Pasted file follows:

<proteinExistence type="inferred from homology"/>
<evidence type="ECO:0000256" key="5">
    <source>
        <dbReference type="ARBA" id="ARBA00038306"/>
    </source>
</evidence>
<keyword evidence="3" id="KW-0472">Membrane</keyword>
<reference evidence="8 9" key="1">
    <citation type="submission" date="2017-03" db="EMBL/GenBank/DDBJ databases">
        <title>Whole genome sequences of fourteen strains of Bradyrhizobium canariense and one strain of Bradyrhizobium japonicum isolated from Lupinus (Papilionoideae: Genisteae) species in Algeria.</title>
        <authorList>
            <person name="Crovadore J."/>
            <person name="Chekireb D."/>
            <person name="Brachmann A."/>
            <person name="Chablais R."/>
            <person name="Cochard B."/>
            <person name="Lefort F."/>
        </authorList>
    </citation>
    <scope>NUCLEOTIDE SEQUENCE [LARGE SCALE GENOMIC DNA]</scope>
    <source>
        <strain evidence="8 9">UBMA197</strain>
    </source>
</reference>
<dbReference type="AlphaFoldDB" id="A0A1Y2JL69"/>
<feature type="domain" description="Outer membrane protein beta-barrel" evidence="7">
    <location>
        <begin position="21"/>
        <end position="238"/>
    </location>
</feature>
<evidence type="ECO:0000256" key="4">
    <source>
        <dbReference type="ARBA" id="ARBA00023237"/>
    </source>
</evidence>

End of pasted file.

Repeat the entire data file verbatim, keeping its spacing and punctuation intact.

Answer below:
<proteinExistence type="inferred from homology"/>
<evidence type="ECO:0000256" key="5">
    <source>
        <dbReference type="ARBA" id="ARBA00038306"/>
    </source>
</evidence>
<keyword evidence="3" id="KW-0472">Membrane</keyword>
<reference evidence="8 9" key="1">
    <citation type="submission" date="2017-03" db="EMBL/GenBank/DDBJ databases">
        <title>Whole genome sequences of fourteen strains of Bradyrhizobium canariense and one strain of Bradyrhizobium japonicum isolated from Lupinus (Papilionoideae: Genisteae) species in Algeria.</title>
        <authorList>
            <person name="Crovadore J."/>
            <person name="Chekireb D."/>
            <person name="Brachmann A."/>
            <person name="Chablais R."/>
            <person name="Cochard B."/>
            <person name="Lefort F."/>
        </authorList>
    </citation>
    <scope>NUCLEOTIDE SEQUENCE [LARGE SCALE GENOMIC DNA]</scope>
    <source>
        <strain evidence="8 9">UBMA197</strain>
    </source>
</reference>
<dbReference type="AlphaFoldDB" id="A0A1Y2JL69"/>
<feature type="domain" description="Outer membrane protein beta-barrel" evidence="7">
    <location>
        <begin position="21"/>
        <end position="238"/>
    </location>
</feature>
<evidence type="ECO:0000256" key="4">
    <source>
        <dbReference type="ARBA" id="ARBA00023237"/>
    </source>
</evidence>